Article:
Homemade Mayonnaise (Yields ¾ Cup):
- 1 large egg yolk pasture-raised or locally sourced
- 1 teaspoon Dijon mustard
- ¾ cup grapeseed or canola oil
- 2 tablespoons fresh lemon juice see recipe notes
- pinch ground cayenne pepper
- kosher salt
- freshly ground black pepper
- 8 large eggs
- ½ cup homemade mayonnaise see recipe above
- large bunch of fresh chives, plus more for assembly finely sliced
- kosher salt
- freshly ground black pepper
- fresh watercress leaves
- thickly sliced homemade or artisan sourdough bread for serving
- Prepare the mayonnaise: In a medium mixing bowl, whisk together the egg yolk and Dijon mustard until slightly thick and smooth. Nestle the mixing bowl in a twisted and rounded kitchen linen to prevent it from slipping and moving on your countertop. Slowly pour the oil in a very, very thin stream – think droplets at at time at the beginning – into the egg yolk mixture while whisking continuously and aggressively with your other hand. Your arms should burn a little. You want to use a flexible large whisk, not a stiff whisk, otherwise your ingredients may not emulsify properly. The mayonnaise will be very thick. Slowly whisk in the lemon juice until smooth. The mayonnaise should be smooth, thick, and pale yellow in color. Season to taste with cayenne pepper, kosher salt, and black pepper. Set aside until ready to use. Homemade mayonnaise can be stored in an airtight container in the refriegerator for up to a week.
- Prepare egg salad: Place the eggs in a medium saucepan and add cold water, until the water reaches about an inch above the eggs. Bring to a rolling boil, remove from the heat immediately, and set your kitchen timer for 10 minutes. This will produce an egg with a firm white and cooked, but still slightly moist egg yolk. If you prefer slightly gooey yolks, reduce the time to 9 minutes. If you prefer very dry yolks, increase the time to 11 minutes or more.
- As the eggs are cooking, set up an ice bath. Once the eggs have finished cooking, transfer them gently to the ice water with a slotted spoon. Allow the eggs to cool until they can easily be handled – about 5 to 10 minutes.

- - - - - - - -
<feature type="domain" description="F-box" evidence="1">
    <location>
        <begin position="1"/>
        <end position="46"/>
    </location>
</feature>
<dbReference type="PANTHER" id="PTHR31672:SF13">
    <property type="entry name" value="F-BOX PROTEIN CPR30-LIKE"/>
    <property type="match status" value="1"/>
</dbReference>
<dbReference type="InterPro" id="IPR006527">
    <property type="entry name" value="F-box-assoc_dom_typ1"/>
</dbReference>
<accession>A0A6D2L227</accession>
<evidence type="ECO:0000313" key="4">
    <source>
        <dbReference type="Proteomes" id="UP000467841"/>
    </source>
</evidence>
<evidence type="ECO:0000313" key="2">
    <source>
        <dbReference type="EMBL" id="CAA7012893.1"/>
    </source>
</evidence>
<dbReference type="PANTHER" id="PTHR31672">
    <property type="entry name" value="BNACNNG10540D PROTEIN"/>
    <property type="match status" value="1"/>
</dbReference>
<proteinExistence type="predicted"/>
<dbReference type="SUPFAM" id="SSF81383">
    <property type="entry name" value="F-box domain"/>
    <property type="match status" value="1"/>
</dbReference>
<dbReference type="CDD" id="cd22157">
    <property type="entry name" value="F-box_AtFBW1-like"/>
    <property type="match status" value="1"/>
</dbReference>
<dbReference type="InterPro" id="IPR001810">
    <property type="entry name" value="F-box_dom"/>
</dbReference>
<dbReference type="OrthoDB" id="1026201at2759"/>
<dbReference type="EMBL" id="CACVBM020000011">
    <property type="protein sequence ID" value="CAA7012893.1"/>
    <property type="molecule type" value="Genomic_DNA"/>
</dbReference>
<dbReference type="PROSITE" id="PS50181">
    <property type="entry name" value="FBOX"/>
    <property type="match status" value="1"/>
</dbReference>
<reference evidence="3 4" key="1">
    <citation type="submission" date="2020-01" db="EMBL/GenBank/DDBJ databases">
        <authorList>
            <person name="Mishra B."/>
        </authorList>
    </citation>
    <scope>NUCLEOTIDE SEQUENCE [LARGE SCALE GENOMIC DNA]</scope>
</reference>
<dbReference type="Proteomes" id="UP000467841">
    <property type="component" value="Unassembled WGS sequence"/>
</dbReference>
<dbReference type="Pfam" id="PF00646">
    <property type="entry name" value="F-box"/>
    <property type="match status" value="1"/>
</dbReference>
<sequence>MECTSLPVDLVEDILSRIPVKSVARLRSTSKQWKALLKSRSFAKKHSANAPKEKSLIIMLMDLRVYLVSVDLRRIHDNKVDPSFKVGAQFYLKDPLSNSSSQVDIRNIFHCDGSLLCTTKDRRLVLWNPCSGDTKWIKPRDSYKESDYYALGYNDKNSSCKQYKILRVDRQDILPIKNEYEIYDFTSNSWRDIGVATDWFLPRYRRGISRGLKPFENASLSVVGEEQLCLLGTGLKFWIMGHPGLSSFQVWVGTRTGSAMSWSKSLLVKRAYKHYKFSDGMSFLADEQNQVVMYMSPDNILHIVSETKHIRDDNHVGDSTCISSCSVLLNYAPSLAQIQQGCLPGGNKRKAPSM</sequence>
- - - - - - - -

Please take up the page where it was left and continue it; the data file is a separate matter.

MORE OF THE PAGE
- To peel: Remove one egg at a time from the ice water and gently tap it all over on your kitchen countertop to gently break the egg shell all over. Place the egg back into the ice bath and gently peel it, dipping it back into the ice water continuously – this will make it much easier to peel. Slice the eggs in half and transfer to a medium mixing or serving bowl, and repeat until all the eggs are peeled.
- Add ½ cup homemade mayonnaise to the bowl and using a fork, gently mash the eggs and mayonnaise together until incorporated evenly. I prefer a slightly chunky egg salad with good texture, as opposed to a very fine egg salad texture, but adjust this to your liking. Gently stir in 1 tablespoon sliced chives. Season to taste with salt and pepper (or more cayenne pepper, if desired).
- Assemble sandwiches: *If using a nice artisanal loaf of bread, I prefer to slice the bread slices in half, rather than assembling and trying to cut a sandwich in half. It prevents the egg salad from spilling out the sides. Place a small handful of watercress on the bottom half of each bread slice, top with a generous spoonful of egg salad. Top with a few more watercress leaves and the top half piece of bread. Gently press or sprinkle any remaining chopped chives onto any exposed egg salad on the sides of the sandwich. Serve immediately.
Tips for Success:
- Homemade mayonnaise can be stored in an airtight container in the fridge for up to 2 weeks.
- This homemade mayonnaise recipe has a slightly more generous hand of lemon juice than a standard mayonnaise recipe. I like the extra acid as it helps cut the richness of the egg salad – but feel free to reduce the lemon juice to your liking.
- Eggs that are slightly older are best for hard-boiling, as they tend to be easier to peel.
Flavor Variation Ideas:
- This egg salad sandwich can customized in many ways. Feel free to turn it into an aioli by adding finely minced garlic, or simply add additional seasonings (curry powder would be great!).